Thank you friends. I am hoping to see grand round-up of this humble tuber:)

Cheers
Sia

Update:

Looks like it’s gonna rain potato this season in blogsphere. Our fellow blogger Dhivya of Culinary Bazaar is also hosting an event- The Potato Fe(a)st. Yup, another Potato event. So hop in all you wonderful foodies and let’s celebrate double dose of Potato;)

27 January, 2008

Want Some Tea?

"The first cup moistens my lips and throat.
The second shatters my loneliness.
The third causes the wrongs of life to fade gently from my recollection.
The fourth purifies my soul.
The fifth lifts me to the realms of the unwinking gods."
-Chinese mystic Tang Dynasty

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Location: Wayanad, Kerala, India
Click Here to view enlarged image.


A little cup of friendship
With a bag of tea
When you drink this
Think of love from me.
-Unknown Author

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Location: Wayanad, Kerala, India
Click Here to view enlarged image.

24 January, 2008

Don't Learn Safety by Accident!

Imagine you logging into your blog one day and find your blog has vanished without any trace. Horrifying isn’t it? It is worst nightmare any passionate blogger can have. When I saw Sunita’s post in DH, I realised how important my blog is to me. I just couldn’t bear the thought of losing it due to unforeseen error. I am the one who is used to backing up each and every file and project I am working on as I learnt it hard way as how important it is back up. Since the day I lost all my project work on the day of its submission during my semester exams I make it a point that each and every file is securely backed up. I can’t see any reason as why I should leave my blog vulnerable to all unforeseen accidents. Forgetting to backup your blog or website is not a big deal until you realise that you have lost all your posts, comments, pictures and there is no way you can restore them to their formal glory!!!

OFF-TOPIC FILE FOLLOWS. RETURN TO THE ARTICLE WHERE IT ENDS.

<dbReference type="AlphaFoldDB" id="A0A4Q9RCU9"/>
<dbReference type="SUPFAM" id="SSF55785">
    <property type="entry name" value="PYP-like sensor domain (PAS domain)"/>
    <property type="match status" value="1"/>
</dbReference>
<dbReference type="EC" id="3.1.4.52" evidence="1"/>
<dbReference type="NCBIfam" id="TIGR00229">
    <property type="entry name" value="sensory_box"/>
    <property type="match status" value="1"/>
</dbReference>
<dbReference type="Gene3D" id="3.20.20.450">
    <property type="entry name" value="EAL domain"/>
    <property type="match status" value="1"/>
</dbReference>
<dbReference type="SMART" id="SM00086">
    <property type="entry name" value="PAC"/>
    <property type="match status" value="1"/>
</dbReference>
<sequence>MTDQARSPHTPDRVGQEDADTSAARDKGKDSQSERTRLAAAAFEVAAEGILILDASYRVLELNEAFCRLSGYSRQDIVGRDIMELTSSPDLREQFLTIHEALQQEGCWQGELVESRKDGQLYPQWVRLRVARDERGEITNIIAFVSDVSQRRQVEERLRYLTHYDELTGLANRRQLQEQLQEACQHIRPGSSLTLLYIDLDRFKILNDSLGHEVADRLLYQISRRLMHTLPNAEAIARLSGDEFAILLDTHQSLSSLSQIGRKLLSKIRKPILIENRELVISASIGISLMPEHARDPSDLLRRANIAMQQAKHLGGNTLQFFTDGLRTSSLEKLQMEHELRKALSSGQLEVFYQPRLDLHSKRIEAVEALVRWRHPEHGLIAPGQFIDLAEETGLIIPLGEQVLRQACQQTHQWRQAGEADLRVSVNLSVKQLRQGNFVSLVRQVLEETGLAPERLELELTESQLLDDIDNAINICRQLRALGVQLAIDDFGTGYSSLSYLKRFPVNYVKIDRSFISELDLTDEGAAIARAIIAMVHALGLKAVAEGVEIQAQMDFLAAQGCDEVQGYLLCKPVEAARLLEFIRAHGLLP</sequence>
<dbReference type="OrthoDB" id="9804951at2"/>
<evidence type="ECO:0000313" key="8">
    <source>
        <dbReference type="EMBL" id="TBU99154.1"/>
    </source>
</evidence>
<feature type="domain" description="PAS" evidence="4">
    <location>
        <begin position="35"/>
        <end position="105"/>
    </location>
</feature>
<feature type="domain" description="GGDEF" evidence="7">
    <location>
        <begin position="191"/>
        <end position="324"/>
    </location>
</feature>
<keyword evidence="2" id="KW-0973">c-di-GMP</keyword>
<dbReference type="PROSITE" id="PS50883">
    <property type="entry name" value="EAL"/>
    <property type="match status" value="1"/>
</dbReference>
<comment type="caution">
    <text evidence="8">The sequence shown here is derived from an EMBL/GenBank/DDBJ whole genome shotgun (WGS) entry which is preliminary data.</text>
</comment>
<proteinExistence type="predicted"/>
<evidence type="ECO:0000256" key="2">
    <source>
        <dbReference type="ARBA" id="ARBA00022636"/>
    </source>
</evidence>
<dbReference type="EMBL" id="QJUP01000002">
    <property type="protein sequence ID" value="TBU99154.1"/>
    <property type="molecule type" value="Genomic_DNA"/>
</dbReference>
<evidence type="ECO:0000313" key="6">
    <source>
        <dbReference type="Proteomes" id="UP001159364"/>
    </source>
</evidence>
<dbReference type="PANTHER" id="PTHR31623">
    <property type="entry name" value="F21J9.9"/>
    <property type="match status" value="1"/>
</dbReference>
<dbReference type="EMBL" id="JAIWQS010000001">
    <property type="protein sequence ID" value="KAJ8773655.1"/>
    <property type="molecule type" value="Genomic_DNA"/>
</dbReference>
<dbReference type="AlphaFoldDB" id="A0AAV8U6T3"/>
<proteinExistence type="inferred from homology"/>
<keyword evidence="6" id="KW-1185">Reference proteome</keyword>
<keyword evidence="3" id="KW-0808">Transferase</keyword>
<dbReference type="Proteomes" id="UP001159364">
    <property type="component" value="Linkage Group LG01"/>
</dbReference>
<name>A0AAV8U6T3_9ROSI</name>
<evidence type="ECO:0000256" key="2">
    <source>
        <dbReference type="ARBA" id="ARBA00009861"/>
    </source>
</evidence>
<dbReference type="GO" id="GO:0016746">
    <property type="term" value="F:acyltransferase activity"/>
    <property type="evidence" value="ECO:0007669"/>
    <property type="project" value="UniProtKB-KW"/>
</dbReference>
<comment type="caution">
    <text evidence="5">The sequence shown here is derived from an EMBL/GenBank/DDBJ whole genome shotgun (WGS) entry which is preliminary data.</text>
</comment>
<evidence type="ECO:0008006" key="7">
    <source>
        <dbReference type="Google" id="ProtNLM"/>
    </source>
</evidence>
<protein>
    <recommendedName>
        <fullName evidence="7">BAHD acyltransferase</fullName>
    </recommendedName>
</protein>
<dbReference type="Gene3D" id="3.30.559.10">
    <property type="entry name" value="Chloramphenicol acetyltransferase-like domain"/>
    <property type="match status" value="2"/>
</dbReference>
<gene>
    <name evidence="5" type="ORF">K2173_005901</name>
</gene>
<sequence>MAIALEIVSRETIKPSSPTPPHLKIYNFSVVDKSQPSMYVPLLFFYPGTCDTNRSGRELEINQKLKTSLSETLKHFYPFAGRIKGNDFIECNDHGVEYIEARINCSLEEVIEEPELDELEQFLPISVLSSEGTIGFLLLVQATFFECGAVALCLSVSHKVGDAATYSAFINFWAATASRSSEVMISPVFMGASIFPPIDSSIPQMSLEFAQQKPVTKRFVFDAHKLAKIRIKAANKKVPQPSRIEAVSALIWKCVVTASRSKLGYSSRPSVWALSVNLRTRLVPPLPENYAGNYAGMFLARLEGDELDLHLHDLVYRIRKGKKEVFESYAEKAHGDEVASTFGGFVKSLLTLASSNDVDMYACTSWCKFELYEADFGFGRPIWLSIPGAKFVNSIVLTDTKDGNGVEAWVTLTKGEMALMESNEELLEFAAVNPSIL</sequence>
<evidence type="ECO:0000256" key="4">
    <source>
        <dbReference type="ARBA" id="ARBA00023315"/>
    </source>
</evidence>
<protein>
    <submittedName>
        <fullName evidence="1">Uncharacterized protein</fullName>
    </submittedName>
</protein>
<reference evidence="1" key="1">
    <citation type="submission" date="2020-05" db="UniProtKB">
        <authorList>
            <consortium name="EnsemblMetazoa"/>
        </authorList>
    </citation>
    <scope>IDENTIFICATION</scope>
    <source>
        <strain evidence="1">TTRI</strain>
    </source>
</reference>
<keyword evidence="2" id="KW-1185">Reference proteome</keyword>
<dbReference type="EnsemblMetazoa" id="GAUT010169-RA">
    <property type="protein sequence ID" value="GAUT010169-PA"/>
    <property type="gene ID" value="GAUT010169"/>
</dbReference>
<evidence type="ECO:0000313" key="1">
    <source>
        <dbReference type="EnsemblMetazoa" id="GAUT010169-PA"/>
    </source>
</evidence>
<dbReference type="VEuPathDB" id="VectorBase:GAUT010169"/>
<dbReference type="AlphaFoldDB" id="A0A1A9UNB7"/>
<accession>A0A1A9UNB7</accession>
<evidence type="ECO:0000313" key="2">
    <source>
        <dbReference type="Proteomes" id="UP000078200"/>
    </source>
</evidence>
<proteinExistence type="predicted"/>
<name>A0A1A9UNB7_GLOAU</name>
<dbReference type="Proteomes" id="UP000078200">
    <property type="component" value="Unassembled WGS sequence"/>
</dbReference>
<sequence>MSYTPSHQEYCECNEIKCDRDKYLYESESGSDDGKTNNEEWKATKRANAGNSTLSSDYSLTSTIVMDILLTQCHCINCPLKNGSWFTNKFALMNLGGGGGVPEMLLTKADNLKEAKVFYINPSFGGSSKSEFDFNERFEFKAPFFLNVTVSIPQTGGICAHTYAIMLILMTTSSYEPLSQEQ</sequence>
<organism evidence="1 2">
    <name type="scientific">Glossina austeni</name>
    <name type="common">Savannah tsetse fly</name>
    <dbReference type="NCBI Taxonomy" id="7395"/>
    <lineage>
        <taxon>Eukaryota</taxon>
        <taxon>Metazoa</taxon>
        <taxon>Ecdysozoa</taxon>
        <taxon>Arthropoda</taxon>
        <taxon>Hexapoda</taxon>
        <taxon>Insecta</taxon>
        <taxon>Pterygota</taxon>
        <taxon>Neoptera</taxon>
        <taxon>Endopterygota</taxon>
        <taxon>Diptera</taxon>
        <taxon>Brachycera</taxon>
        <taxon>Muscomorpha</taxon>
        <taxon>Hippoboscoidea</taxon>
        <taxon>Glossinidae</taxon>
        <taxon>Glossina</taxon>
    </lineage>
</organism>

Picture from Here

Backing up your blog is very important for any blogger and there are few simple ways to keep your blog safe. I follow two methods to back up my blog.

First one is to simply backup my blog using online blog backup service via Blog Backup Online. This according to me is the best backup service available and that too FREE!!! You don’t need any software or coding/programming knowledge to back up your blog. All you need to do is sign-up and register your blog you want to backup and it will backup your blog daily! How cool is that :) One thing is to remember is it is free as long as long as you use 50 MB of storage space.
Pros:
  • You don’t need to download any software and also you don’t need to be technical savvy.
  • Your blog will be automatically backed up everyday. Initially when you register your blog it does Full Back up where all data to date will be backed up. Once the Full Backup is finished, it does daily Incremental Backup meaning it will look up for new posts you add and will back it up.
Cons:
  • It can backup upto 50 MBs of data which is not that bad. But if your blog size exceeds that limit you may have to take professional service to back up your blog.
Second thing I do is export my blog contents to wordpress account. Here you will need to create a wordpress account. Once you have created an account with wordpress go to Manage->Import and click on Blogger. It will display all your blogger accounts and all you have to do is press magic button Import to import all your blogger posts & comments with pictures. By Importing your blog posts and comments from your Blogger account to Wordpress doesn't mean that you will lose all the data from Blogger account. If I have to say in simple words, it is same as you copying the data from your PC harddisk to external drive/storage or CD and having 2 copies of same data. Which in turn means you have two copies of all your posts both in Blogger and Wordpress account and whenever it's needed you simply have to export all the posts from Wordpress to Blogger account intact with all the comments and pictures. But remember you need to Import data on regular basis from Blogger account to wordpress in order to have an up-to-date copies.
Pros:
  • You will have backup of all your posts, comments along with pictures which you just need to export to your blog when needed.
Cons:
  • Unlike Blog Backup Online, wordpress account will not import the data automatically and you need to do it manually. It is not exactly a method for backing up your blog but it’s always better to have another set of your blog backup.
Also Read few other ways to backup your blog.
1. Blogger Backup from Blogger Help.
2. How to backup a Blogger blog by Alex.
3. Wordpress Backup by Mr.Byte.
4. Blogger Backup for Dummies by Peter Chen.


Image taken from Here

In case you don’t backup your blog and by mistake have deleted or lost your blog there are few basic thing I would suggest you do.
1. Don’t panic. Easier said than done, hun? I know I am being philosophical here but you won’t get your blog back by cursing yourself or banging your head to the wall. You need to take control of the situation and not the other way round. Be calm and do the following.